Monday, February 23, 2009

#117 Mrs Borthwick's Yorkshire Teacakes

Been very busy with work and decorating folks, sorry for being a little slack of late. I have had the chance to do a couple of recipes – trying to do at least ten a month, but not sure if I’ll make it this February…

Being a Yorkshireman I thought I’d make these Yorkshire teacakes. The currant teacake reminds me of my Mum; she’s rather partial, though I didn’t really know that they were particularly Yorkshire, I glad they are. They’re a large sweetened teacake with mixed fruit in them and traditional way to eat them is to slice them crosswise and eat with butter and cheese, though I like them toasted with butter. Each to their own.

Now I’ve started to crack the art of yeast cookery, I’m enjoying bread-making and these are easy – the fruit and sugar hide a multitude of sins – and taste much better than bought stuff. Part of the reason behind this is the use of fresh yeast, which gives a much better flavour than the dried stuff, plus the bread rises much more rapidly I’ve noticed.

Oh, and Mrs Borthwick is some reader of one of Griggers’ columns and sent her this recipe. In case you were wondering.

Anyways, this makes eight large ones:

Sieve together 1 ¼ pounds of strong plain flour, 2 ounces of sugar and a pinch of salt into a big mixing bowl. Rub in an ounce of lard and stir in 3 ½ ounces total of currants and mixed peel (have the ratio according to your taste). Make a deep well in the centre of the flour and crumble in an ounce of fresh yeast and then grate plenty of nutmeg over the whole thing. Next, measure half a pint of room-temperature whole milk and add a quarter pint of boiling water to it. Pour the lot into the well. Do not worry that it looks a horrible mess, it is supposed to. Flick a little flour over the top, cover and leave to bubble in a warm place for 15-20 minutes, or whatever. Mix to form a dough, adding more flour if required, and knead for a few minutes. Divide the dough into eight pieces and knead each again, fold them inwards so they form little plump breadcakes. Put onto greased baking trays and allow to rise again for another 15 minutes. Bake at 220ºC for 30 minutes, turning them over in the final 5 minutes. When ready place on a wire rack and brush with milk to give them a shine.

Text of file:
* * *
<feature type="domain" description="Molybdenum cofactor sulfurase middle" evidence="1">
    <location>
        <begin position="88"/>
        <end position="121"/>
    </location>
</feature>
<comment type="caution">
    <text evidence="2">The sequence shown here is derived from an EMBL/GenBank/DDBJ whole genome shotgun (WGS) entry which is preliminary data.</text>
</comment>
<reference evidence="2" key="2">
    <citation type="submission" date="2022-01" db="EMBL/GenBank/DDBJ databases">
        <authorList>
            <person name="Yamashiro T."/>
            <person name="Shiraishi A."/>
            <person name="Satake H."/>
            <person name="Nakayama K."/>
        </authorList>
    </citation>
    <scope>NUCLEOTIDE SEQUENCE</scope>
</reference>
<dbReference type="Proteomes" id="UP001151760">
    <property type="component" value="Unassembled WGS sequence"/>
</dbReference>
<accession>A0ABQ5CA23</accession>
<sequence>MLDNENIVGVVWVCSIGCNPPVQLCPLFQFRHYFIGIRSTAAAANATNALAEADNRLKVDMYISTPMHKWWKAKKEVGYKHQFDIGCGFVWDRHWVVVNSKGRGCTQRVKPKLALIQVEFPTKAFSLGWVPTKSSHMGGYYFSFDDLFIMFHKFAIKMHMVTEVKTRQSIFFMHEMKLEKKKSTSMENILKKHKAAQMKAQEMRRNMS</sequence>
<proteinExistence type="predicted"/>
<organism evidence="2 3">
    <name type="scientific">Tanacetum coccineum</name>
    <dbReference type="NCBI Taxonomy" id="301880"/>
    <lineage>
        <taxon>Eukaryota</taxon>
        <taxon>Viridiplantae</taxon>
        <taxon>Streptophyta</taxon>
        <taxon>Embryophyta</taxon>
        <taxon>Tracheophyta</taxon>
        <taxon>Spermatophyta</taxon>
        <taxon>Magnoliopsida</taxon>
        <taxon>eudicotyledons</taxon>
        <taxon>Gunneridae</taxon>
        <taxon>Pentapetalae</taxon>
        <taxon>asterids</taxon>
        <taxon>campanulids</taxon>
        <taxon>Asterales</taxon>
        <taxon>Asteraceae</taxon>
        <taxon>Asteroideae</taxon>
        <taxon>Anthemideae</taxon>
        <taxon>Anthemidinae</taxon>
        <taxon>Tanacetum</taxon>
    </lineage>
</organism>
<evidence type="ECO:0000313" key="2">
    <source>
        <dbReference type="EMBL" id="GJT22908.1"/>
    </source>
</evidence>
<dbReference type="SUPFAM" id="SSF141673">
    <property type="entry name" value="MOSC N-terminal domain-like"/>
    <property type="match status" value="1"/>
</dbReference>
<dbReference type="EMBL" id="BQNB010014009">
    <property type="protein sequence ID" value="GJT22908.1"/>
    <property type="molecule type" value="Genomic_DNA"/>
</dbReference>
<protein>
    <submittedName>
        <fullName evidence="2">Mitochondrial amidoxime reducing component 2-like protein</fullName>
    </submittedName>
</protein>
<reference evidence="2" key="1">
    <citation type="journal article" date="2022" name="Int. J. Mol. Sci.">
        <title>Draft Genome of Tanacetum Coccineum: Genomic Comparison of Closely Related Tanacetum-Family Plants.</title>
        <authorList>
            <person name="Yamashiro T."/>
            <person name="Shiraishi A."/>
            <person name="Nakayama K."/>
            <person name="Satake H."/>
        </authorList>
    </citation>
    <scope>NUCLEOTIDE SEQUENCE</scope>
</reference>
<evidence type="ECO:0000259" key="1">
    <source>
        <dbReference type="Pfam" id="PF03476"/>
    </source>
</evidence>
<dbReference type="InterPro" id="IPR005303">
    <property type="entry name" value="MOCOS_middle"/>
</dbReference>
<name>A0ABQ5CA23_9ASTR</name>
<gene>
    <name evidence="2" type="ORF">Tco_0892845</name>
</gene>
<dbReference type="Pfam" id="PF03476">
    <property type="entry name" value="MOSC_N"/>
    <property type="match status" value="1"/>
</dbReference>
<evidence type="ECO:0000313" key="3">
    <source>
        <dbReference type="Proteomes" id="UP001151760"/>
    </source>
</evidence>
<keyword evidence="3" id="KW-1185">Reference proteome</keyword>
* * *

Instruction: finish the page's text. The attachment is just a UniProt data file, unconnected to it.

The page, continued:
#117 Mrs Borthwick’s Yorkshire Teacakes. 6.5/10. Really nice teacakes that require minimum effort for pretty good results, though I would add more currants than this recipe I think. I really loving the bread cookery – Hot Cross Buns are a-calling, me-thinks!


Anonymous said...

thankyou so very much for this recipe, really easy to make and best ever results.
i added more currants and cinnamon, would be a marvellous hot cross bun recipe.
will be making these on a regular basis for my family

Neil Buttery said...

Hi Kessie

I'm very glad the recipe worked out for you. I have been thinking of baking some teacakes of late.

There is a hot cross bun recipe on the blog if you want to compare and contrast!